"miser, one who makes use of contemptible economy to keep money," 1700, slang; literally "kind of person who would skin a flint to save or gain something," from skin (v.) + flint. Flay-flint in same sense is from 1670s. Among the 18c. slang terms for a miserly person was nipcheese (1785, originally "a ship's purser").
generic for "miser," by 1905, from curmudgeonly employer in Dickens' 1843 story "A Christmas Carol." It does not appear to be a genuine English surname; in old dictionaries it is an 18c. variant of scrouge "to squeeze, press, crowd (someone)," also scrudge, etc., an 18c. provincial word that is the source of scrounge.
1550s, "instrument for scraping," originally a type of knife, agent noun from scrape (v.). Especially an iron implement at or near a door of a house from which to scrape dirt from the soles of shoes or boots" (1729). From 1560s as "miser, money-grubber;" 1610s as a derogatory term for a fiddler; 1792 as a contemptuous term for a barber. The earlier noun was Middle English scrapel (mid-14c.); also compare scrape (n.).
"mean or stingy person, miser," late 14c., nigard, nygard, nygart, also with a variant nigoun, nygun (c. 1300), a word of uncertain origin. The suffix suggests French origin (see -ard), but the root word is possibly from earlier nig "stingy" (c. 1300), which is perhaps from a Scandinavian source related to Old Norse *hniggw, related to hnøggr "stingy," from Proto-Germanic *khnauwjaz (source of Swedish njugg "close, careful," German genau "precise, exact"). Perhaps also related to Old English hneaw "stingy, niggardly," which did not survive in Middle English. A noun nig "niggardly person" is attested from c. 1300, but OED considers this unlikely to be the source of the longer word.
c. 1300 (late 12c. as a surname), "base or low-born rustic," from Anglo-French and Old French vilain "peasant, farmer, commoner, churl, yokel" (12c.), from Medieval Latin villanus "farmhand," from Latin villa "country house, farm" (from PIE root *weik- (1) "clan"). Meaning "character in a novel, play, etc. whose evil motives or actions help drive the plot" is from 1822.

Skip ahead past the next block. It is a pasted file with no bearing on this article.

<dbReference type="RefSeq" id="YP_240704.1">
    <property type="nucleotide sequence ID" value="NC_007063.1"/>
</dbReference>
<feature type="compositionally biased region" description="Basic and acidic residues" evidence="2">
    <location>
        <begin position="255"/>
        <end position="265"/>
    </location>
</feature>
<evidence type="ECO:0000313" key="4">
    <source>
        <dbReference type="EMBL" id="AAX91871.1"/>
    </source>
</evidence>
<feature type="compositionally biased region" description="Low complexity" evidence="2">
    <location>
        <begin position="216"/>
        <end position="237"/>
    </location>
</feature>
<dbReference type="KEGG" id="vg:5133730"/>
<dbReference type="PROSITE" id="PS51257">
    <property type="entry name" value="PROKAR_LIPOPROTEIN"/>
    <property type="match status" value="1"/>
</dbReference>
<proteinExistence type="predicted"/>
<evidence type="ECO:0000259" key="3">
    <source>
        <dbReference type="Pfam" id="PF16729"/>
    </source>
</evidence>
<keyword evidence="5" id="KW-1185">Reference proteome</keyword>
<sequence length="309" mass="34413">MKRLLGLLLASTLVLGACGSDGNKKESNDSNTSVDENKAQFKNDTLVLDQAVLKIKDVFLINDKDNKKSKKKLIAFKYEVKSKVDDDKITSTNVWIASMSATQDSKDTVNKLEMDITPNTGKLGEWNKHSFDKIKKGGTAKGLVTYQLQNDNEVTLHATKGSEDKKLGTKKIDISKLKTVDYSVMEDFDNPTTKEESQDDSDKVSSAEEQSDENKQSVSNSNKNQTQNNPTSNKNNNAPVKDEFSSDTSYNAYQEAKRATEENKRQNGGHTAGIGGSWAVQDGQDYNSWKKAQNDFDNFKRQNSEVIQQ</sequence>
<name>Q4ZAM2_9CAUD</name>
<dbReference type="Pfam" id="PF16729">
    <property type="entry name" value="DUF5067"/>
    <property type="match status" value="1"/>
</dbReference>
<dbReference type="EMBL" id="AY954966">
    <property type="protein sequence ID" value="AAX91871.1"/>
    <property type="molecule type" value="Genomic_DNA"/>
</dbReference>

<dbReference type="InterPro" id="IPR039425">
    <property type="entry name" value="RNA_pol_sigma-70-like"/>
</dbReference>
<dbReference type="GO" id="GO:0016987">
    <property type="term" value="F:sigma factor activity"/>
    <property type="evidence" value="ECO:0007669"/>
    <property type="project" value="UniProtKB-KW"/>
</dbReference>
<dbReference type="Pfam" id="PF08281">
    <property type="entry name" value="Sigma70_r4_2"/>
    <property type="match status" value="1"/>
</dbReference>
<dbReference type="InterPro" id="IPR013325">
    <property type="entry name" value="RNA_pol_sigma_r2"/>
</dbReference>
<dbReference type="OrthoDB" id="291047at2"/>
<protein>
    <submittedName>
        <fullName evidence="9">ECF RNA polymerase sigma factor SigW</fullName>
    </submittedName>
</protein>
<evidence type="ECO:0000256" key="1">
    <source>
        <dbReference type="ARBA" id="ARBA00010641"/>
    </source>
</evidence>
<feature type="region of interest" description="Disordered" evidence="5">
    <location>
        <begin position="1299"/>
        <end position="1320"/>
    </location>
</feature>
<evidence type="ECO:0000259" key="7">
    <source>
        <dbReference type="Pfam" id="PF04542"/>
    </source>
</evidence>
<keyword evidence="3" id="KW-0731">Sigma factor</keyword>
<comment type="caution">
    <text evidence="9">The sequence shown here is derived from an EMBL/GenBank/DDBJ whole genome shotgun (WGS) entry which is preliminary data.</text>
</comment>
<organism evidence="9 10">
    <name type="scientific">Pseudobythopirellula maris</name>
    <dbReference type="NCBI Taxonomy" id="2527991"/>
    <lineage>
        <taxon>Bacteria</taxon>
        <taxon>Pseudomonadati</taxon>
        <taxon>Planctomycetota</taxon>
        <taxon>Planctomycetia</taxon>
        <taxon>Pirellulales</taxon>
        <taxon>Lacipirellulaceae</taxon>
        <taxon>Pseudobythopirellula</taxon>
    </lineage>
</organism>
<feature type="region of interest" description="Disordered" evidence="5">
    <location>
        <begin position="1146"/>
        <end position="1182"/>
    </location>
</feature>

The most important phases of the sense development of this word may be summed up as follows: 'inhabitant of a farm; peasant; churl, boor; clown; miser; knave, scoundrel.' Today both Fr. vilain and Eng. villain are used only in a pejorative sense. [Klein]
also muckraker, c. 1600, "one who rakes muck" (earliest use is in a figurative sense: "a miser"), from muck-rake "rake for scraping muck or filth" (mid-14c.), from muck (n.) + rake (n.). The figurative meaning "one who inquires into and publishes scandal and allegations of corruption among political and business leaders" was popularized 1906 in speech by President Theodore Roosevelt, in reference to the "man ... with a Muckrake in his hand" in Bunyan's "Pilgrim's Progress" (1684) who seeks worldly gain by raking filth.
The men with the muck-rakes are often indispensable to the well-being of society, but only if they know when to stop raking the muck. [T. Roosevelt, quoted in "Cincinnati Enquirer," April 15, 1906.]
Muck-rake (n.) in sense "person who hunts scandal" is attested from 1872. To muck-rake (v.) in the literal sense is from 1879; figuratively from 1910. Related: Muck-raking.
infectious disease causing eruptions of rose-colored papulae, early 14c., plural of Middle English masel "little spot,"which isperhaps from Middle Dutch masel "blemish" (in plural "measles") or Middle Low German masele, both from Proto-Germanic *mas- "spot, blemish" (source also of Old High German masla "blood-blister," German Masern "measles").
There might have been an Old English cognate, but if so it has not been recorded. "The phonetic development is irregular" [OED] and the form might have been influenced by Middle English mēsel "leprous; a leper; leprosy" (late 13c., obsolete from mid-16c.), which is from Old French mesel and directly from Medieval Latin misellus "a wretch," noun use of an adjective meaning "wretched," a diminutive of Latin miser "unhappy, wretched, pitiable, in distress."